The increasing use of eBooks, iPads, Chromebooks and other electronic devices in K-12 classrooms could mean a brighter future for digital in Higher Education, despite millennials’ continue preference for print books. With classroom technology being more common than ever, and a generation of the kids that grew up in that era going off to college, it makes sense that these trends could be creeping their way into collegiate lecture halls.
That is not to say that technology is not already a huge part of higher education. Many use their laptops, tablets and phones (for educational purposes only, right?) in the classroom on a daily basis already, of course, but the trend seems to be swinging even more towards digital in the near future.
A lot of that starts with students course materials. eBooks obviously provide a certain degree of convenience that a physical copy cannot offer. Thousands of books can be stored on a single device, and its owner never has to worry about a page tearing or the spine fraying. Plus, students can download their digital title from the comfort of their home or dorm room without having to actually go into the bookstore.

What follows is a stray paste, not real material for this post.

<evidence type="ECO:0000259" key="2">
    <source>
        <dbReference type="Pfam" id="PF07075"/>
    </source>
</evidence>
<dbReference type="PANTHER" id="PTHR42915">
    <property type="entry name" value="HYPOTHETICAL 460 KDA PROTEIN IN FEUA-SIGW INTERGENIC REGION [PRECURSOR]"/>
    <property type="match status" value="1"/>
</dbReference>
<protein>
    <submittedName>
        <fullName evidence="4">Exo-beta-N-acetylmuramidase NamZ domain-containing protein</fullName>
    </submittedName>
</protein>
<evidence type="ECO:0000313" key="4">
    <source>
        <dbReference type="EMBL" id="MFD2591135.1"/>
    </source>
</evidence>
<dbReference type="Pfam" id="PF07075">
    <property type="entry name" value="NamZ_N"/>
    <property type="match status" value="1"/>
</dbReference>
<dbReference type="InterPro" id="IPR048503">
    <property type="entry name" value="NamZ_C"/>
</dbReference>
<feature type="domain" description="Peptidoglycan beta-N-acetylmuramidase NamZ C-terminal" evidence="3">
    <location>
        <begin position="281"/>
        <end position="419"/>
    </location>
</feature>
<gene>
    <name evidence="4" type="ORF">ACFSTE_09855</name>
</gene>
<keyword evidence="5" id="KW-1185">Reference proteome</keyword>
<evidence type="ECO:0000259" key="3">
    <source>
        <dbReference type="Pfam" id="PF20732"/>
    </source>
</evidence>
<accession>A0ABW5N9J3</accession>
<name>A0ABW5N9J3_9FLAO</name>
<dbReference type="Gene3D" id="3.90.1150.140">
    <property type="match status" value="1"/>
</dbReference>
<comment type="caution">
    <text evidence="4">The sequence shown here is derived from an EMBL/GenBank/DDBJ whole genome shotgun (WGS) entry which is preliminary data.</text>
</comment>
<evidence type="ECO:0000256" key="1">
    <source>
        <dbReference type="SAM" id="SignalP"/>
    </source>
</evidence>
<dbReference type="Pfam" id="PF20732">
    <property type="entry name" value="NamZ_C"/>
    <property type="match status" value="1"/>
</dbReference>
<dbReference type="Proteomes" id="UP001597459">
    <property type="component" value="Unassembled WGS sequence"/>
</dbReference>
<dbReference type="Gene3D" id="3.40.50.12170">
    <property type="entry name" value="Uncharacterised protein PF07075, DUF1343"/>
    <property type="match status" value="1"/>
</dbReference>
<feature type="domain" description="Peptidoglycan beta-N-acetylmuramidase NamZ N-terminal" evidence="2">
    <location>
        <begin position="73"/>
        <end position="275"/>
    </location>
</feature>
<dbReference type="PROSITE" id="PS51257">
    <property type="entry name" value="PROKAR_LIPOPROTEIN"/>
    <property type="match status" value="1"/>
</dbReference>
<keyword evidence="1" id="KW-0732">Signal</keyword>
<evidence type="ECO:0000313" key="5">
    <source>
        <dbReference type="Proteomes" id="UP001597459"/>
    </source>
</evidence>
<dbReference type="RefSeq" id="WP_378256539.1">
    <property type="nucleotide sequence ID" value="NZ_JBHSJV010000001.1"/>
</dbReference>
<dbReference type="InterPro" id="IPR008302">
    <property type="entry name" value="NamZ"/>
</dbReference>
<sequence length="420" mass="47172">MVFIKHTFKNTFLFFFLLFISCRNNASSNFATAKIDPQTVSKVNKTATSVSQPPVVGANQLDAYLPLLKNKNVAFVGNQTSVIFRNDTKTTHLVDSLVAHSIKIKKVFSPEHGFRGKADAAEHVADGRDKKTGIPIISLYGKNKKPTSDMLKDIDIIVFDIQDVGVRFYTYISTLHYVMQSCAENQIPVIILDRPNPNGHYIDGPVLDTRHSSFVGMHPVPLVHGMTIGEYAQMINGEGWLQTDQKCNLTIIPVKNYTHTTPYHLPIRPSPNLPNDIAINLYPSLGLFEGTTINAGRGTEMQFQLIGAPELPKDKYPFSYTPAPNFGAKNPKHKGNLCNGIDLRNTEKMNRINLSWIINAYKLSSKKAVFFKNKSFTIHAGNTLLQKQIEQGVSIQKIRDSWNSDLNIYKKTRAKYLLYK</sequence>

And while the convenience is nice and certainly plays a large role in the appeal of an eBook, the real benefit for students is the cost savings compared to physical copies. On average, eBooks are about 53 percent cheaper than a standard, paper textbook. This is especially important for college students, the majority of whom are on a very strict budget, and is a major reason why the answer to our titular question may actually be “yes.”
But it’s not just eBooks, it’s the devices that store them as well. Tablets and laptops are not cheap necessarily, but they have declined by over 30 and 44 percent in the last five years, respectively, making them more affordable for everyone, students included. In years past, the availability of electronic devices was much more common in the K-12 arena, especially private schools in higher income locations, but with prices coming down in all of these areas, more higher education students are able to afford making digital a priority.
All that is to say that if the dawn of digital in higher education is not actually on the horizon, well, you could’ve fooled us. Digital is already an important part of higher education, and the degree of that importance only seems to be increasing. Is your store embracing the trend?